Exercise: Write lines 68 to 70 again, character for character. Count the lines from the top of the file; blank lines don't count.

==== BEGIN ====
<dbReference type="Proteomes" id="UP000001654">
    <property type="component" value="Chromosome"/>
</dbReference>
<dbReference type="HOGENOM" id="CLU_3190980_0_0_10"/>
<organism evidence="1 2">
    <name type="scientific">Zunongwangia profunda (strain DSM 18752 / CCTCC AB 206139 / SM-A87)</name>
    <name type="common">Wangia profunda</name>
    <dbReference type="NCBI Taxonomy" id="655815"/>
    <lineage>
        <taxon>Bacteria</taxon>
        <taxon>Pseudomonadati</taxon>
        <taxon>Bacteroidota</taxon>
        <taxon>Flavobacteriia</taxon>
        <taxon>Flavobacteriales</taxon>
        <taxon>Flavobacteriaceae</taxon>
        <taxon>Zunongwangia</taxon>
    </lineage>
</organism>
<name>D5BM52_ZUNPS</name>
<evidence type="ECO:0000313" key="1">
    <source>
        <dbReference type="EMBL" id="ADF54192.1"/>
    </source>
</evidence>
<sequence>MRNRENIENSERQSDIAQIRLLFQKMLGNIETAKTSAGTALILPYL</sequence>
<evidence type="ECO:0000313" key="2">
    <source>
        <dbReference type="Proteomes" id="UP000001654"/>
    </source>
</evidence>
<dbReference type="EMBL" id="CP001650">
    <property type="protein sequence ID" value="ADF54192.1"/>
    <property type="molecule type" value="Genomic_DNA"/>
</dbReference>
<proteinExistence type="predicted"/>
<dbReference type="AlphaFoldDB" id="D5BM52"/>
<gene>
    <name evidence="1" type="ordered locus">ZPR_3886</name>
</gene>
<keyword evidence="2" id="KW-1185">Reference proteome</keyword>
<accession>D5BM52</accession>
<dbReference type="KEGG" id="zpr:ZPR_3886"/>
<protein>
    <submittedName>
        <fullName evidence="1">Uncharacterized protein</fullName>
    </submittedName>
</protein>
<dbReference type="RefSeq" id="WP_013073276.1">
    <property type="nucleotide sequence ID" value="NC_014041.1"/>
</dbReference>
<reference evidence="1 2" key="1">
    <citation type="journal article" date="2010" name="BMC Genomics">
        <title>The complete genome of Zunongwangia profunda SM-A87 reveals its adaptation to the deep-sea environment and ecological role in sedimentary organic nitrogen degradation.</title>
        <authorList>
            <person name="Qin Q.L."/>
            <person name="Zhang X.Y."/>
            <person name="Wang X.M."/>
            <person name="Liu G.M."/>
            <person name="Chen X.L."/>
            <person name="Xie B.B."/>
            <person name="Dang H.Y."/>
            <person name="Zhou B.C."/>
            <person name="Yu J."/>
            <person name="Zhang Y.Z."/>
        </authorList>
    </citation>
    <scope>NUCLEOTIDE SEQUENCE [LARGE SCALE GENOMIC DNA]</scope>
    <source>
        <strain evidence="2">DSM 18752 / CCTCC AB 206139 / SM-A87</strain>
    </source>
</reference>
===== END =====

    <source>
        <strain evidence="2">DSM 18752 / CCTCC AB 206139 / SM-A87</strain>
    </source>